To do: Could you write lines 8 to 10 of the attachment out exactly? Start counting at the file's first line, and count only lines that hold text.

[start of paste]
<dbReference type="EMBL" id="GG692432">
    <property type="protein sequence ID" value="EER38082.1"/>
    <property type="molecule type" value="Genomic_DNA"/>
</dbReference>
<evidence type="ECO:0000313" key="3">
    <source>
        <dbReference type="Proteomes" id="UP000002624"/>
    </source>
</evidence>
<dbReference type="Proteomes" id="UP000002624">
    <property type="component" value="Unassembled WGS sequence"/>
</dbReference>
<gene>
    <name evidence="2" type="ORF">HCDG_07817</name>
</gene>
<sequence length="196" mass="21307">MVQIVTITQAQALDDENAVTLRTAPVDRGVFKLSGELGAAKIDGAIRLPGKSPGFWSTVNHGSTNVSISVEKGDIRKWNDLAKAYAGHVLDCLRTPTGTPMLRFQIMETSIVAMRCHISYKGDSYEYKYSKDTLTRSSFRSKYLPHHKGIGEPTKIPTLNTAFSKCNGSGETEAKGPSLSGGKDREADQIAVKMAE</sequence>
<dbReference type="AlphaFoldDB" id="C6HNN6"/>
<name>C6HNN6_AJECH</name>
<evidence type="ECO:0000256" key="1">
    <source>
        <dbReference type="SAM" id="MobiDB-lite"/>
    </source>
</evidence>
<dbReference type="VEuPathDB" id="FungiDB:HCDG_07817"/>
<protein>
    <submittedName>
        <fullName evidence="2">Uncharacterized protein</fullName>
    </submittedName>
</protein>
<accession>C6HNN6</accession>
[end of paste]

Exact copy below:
    </source>
</evidence>
<dbReference type="Proteomes" id="UP000002624">